India has a unique place in the world as a nation with a rich heritage and a multicultural identity, marked by a large number of national and regional festivals. The ceremonies, rituals and festivals of the diverse cultures and communities, dotted throughout the calendar year, add a rhythm to the life of Indians.
Some of these festivals are celebrated with a variety of sweets, performing traditional rituals and through art: like rangolis, dance, music and playing musical instruments.
Among all the forms, entertaining through Indian musical instruments is a major part of these festivals. Some of these include the flute, tabla, and harmonium used in bhajans; or Dhol Tasha Pathaks rocking the streets of India.
Dhol Tasha in Indian Festivals
Dhol Tasha is the most prominent. The artists gather in formations over the streets and play dhol in accordance with tasha and the Bhagwa (orange) flag, called Dhwaj, including zanjh, lezim and tall. Different tunes are played with energy, enthusiasm and devotion towards God.
These groups of dhol artists are called “Pathak.” Dhol Tasha Pathak was initially started by the Late Shri Appasaheb Pendse around the 1960s, who was also the founder of a school In Pune called Jnana Prabodhini.
The aim of initiating the practices of Dhol Tasha Pathak was to direct regulation among the youths, awareness among the people, and to create leaders. Over the course of time, Pathaks faced several backlashes and prohibitions. And, after a gap of two years due to COVID, Pathaks are back on the streets to celebrate Ganesh Chaturthi.
Overcome stress and anxiety with the help of music.
Use your favourite genre for healing.
There is no direct science over the sound of Dhol Tasha and its relation with the festivals and its benefits for the audiences attending the art form. Pathaks are solely performed for entertainment purpose and as a (maan) respect towards Lord Ganesha and keeping the culture alive among the youth.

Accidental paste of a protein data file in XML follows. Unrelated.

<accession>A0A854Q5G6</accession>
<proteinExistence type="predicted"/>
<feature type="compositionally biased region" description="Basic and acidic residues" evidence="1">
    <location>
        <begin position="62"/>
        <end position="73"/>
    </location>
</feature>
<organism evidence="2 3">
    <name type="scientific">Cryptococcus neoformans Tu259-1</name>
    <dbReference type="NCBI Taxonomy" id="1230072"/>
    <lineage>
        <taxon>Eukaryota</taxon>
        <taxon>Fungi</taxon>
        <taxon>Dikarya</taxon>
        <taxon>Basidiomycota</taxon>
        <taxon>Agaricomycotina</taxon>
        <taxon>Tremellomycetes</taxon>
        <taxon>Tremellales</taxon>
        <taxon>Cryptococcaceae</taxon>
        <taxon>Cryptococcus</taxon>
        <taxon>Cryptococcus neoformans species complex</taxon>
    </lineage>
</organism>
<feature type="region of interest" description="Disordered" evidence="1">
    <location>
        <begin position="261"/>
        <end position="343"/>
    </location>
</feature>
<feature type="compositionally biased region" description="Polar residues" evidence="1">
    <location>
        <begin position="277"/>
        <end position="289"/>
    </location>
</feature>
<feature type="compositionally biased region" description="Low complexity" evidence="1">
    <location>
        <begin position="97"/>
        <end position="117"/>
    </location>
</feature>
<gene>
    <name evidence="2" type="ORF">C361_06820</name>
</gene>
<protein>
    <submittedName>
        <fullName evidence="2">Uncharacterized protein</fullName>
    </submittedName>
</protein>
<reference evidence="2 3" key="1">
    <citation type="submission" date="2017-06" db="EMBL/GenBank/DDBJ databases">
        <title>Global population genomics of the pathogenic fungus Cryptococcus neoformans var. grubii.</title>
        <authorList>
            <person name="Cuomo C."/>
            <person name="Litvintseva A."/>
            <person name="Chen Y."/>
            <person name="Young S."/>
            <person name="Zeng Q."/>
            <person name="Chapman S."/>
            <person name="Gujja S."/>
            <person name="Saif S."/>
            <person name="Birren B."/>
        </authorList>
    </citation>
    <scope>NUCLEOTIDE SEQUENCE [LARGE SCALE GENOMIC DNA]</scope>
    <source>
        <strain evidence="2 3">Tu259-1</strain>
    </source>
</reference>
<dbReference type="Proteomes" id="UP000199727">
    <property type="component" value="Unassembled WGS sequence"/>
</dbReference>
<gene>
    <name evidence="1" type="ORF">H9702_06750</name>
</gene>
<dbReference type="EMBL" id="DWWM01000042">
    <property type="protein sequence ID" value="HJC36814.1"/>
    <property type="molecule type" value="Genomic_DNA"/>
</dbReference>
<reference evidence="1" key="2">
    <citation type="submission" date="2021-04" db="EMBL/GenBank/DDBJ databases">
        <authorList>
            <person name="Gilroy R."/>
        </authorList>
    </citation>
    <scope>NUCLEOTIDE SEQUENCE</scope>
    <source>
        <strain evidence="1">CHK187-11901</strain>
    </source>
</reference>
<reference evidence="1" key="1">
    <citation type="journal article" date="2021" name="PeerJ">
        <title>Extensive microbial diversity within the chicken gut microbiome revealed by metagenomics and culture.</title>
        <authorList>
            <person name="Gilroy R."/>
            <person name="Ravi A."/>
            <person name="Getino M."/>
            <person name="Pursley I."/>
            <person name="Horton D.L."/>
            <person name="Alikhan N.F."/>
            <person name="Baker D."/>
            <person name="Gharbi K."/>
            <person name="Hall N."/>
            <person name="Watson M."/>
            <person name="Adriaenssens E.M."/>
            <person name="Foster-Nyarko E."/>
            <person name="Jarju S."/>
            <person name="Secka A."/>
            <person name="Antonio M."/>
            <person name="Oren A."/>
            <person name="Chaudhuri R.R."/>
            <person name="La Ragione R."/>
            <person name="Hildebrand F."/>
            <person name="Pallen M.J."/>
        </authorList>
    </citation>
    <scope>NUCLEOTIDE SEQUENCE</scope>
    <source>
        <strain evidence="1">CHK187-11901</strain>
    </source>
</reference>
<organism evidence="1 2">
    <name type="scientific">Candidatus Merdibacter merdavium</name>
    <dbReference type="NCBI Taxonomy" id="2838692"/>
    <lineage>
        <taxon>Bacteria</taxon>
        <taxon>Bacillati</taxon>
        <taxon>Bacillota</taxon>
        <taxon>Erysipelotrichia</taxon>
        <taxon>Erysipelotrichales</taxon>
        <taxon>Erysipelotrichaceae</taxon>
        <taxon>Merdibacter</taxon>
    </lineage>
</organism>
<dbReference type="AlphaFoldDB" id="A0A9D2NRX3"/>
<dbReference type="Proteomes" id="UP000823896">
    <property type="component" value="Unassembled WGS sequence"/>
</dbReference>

Although not purely scientific, being in groups has psychological benefits for the individual, such as a feeling of safety, belongingness, gaining support and occasionally inspiring and influencing others.
With references to past interviews, artists performing in the Pathak mentioned that going to the practice after a hectic working day gives them a sense of relief and helps them forget all the stressors of the day. Also, the non-working or student artists mention the joy and physical workout while playing the dhol.
Some artists talked about how it helps transform energy, positive or negative, into a productive output: playing the Dhol Tasha and venting all the emotions through the instruments.
Pathaks, as per the authorities, also help in building discipline and leadership skills while looking at the management and new entries into the Pathak every year.
Although Dhol Tasha, with respect to the sound, doesn’t have any psychological benefits, the sound of zanjh, an instrument with two metal plates made up of brass, produces a distinct sound like a bell.
The instrument is also available in steel and iron metal. The pure brass produces a distinctive sound which helps us correlate with the sound of the bell, which is said to build a lasting sound that creates a harmony between the left and right brain. This leaves us neutral from all the ongoing thoughts making us feel relaxed, entering a state of trance, increasing inner awareness.
Apart from all the psychological gains and physical benefits for the artist, Dhol Tasha has been a core part of the Ganesh festival and other major Indian ceremonies. The acceptance of Dhol Tasha and increase of Pathak members has grown over the years and youth are embracing it.
The evolution of Dhol Tasha Pathak has been remarkable – and festivals are incomplete without them.